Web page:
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3 Apple Stock Predictions for 2023


Over the past several years, Apple (AAPL 3.68%) has become the model for what tech companies want to be when they grow up. In the decade leading up to November 2021, Apple’s revenue nearly tripled — a remarkable feat for a company its size — pushing its stock price up nearly 1,000%.

Oh, how the mighty have fallen. COVID-related lockdowns at its main production facility, 40-year-high inflation, and macroeconomic uncertainty have weighed on the iPhone maker, which has shed 31% of its value and $1 trillion from its market capitalization since early last year.

Despite the current stock price, I believe Apple is poised for a surprisingly strong comeback this year. Here are three predictions about what to expect from Apple in 2023.

The iPhone 14 Pro and Pro Max stacked to show size difference.

Image source: Apple.

1. iPhone growth — and manufacturing — bounce back

Late last year, Apple confirmed rumors that had swirled for weeks, saying that “COVID-19 restrictions have temporarily impacted the primary iPhone 14 Pro and iPhone 14 Pro Max” at the assembly plant in Zhengzhou, China. The company went on to say that the significantly lower capacity resulted in reduced output and shipping delays for many customers. 

It’s logical to conclude that these issues will weigh on the results of Apple’s December quarter, which includes the important holiday shopping season. The company’s inability to keep up with strong demand for the premium iPhone 14 models will likely mar what is normally Apple’s biggest quarter.

It’s important to put those issues — which are completely out of Apple’s control — into context. Over the preceding year, Apple has had four successive quarters of record revenue. Does that sound like a company in trouble? 

Furthermore, Apple has taken steps in recent months to diversify its supply chain. Various media reports suggest the company is moving some of its device production to India, Vietnam, and/or Thailand. In the future, these moves will allow Apple to ramp up production in some locations if constraints force cutbacks in others. 

2. Apple continues to lead the worldwide smartphone market

While estimates vary, Apple has long been a leader in the worldwide smartphone market, alternating between No. 2 and No. 1, occasionally swapping places with Samsung. As recently as the 2021 fourth quarter, Apple had a 22% market share, topping Samsung’s 19%. It hasn’t held the top spot since — but that only tells part of the story.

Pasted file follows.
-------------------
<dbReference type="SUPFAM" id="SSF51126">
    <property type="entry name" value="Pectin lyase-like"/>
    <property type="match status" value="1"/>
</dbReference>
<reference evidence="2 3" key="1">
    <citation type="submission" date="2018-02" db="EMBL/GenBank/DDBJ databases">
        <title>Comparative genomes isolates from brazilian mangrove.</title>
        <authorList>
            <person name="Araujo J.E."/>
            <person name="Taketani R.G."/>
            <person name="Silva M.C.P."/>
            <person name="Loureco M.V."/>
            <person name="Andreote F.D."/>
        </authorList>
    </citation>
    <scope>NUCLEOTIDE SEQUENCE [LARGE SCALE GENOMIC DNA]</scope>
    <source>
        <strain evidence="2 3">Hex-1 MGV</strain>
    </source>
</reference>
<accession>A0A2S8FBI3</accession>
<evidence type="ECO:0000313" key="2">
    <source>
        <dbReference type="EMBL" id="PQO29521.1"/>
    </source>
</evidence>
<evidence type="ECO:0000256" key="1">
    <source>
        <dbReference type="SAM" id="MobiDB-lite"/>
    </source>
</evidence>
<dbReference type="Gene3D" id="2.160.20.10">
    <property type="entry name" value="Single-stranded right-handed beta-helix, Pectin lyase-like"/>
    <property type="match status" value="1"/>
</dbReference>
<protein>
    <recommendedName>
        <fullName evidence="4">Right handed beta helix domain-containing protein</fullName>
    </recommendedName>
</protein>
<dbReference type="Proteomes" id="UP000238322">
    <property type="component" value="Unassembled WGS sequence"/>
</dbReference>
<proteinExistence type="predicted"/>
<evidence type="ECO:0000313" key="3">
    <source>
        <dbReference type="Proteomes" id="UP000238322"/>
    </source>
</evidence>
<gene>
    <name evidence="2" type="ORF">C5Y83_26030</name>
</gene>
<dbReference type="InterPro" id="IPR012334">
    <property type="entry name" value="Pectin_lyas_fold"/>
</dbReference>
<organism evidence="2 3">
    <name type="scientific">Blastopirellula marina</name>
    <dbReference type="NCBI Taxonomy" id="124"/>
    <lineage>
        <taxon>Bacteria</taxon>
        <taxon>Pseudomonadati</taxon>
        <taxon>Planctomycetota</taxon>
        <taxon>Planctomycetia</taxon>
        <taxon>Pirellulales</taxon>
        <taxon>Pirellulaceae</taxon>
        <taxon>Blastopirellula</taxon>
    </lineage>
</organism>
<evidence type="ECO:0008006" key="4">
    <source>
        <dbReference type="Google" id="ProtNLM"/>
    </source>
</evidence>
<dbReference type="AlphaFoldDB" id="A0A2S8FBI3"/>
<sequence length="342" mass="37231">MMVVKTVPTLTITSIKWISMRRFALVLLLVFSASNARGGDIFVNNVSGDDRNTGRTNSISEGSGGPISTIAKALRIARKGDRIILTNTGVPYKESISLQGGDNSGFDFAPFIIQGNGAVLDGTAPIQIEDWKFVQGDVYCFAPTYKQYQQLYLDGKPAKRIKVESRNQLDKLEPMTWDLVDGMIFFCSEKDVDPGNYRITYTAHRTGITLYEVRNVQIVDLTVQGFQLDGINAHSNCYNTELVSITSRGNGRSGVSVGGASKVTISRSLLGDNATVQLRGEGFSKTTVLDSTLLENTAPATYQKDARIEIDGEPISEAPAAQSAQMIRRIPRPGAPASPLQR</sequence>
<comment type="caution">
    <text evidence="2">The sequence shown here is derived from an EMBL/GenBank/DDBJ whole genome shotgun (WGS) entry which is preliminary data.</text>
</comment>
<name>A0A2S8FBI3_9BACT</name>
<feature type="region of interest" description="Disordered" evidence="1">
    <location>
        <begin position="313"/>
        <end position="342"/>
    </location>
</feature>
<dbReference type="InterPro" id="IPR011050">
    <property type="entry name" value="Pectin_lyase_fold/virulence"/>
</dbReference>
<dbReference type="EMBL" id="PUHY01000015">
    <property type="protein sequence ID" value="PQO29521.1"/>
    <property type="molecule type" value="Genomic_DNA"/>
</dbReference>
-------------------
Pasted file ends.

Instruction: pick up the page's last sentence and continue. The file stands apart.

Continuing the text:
Sure, Samsung often leads in terms of the number of phones shipped, but Apple’s reputation for quality and premium brand allow the company to charge much more for devices than its rivals — which gives the iPhone maker the vast majority of revenue and profits in the industry.

In the second quarter of 2022 (the last quarter for which the data was tabulated), Apple collected 40% of the smartphone industry revenue, with Samsung taking up a distant second with 24%, according to Counterpoint Research. The contrast is even starker on the bottom line as Apple captured a massive 80% of operating profits in the industry, leaving Samsung with less than 20%, and crumbs for other rivals. 

This makes Apple the clear industry leader, in terms of both revenue and profits. Expect that leadership to continue.

3. Apple’s services segment will regain its momentum

Apple raised eyebrows in its fiscal 2022 fourth quarter (which ended Sept. 24), when the company revealed that its seemingly invulnerable services segment had hit a wall. Revenue for this segment grew just 5% year over year — its slowest rate of growth ever

Consumers have been feeling the pinch of higher prices at the grocery store and the gas pump, so it’s inevitable that something had to give — but don’t expect the services business to be stagnant for long.

Apple recently raised the price of its Apple Music service by $1 (and by $2 for family plans). The company pointed out that the price hike covered increased royalties to the artists. Apple TV+ is also increasing its subscription cost by $2 per month — the first such increase since it debuted in late 2019. Similarly, the Apple One bundle — which includes Apple Music, Apple TV+, Apple Arcade, iCloud, and other services — will raise prices on its individual, family, and premier plans by $1, $2, and $3 per month, respectively. 

With more than 900 million paid subscribers and more than 1.8 million active devices in the wild, there will always be a market for Apple’s services. Once the economy is on better footing, expect the segment to return to double-digit year-over-year growth.

Bonus prediction: Apple recaptures its $3 trillion market cap

As I pointed out, Apple stock has fallen victim to the bear market, down roughly 31% from its high reached late last year — and the stock could still fall further. At the same time, Apple has continued to grow revenue, albeit at a more moderate pace. Furthermore, the company’s price-to-earnings ratio of 20 is very near that of the S&P 500. That suggests its valuation is pretty reasonable, especially in the context of its ongoing opportunity and history of strong execution.

While much depends on how long the economic uncertainty remains, history suggests that Apple will rebound strongly when macro conditions improve. After shedding more than half its value during the Great Recession, Apple stock soared 164% over the following year. So it may not be going too far out on a limb to say Apple could recapture its $3 trillion market capitalization in 2023.



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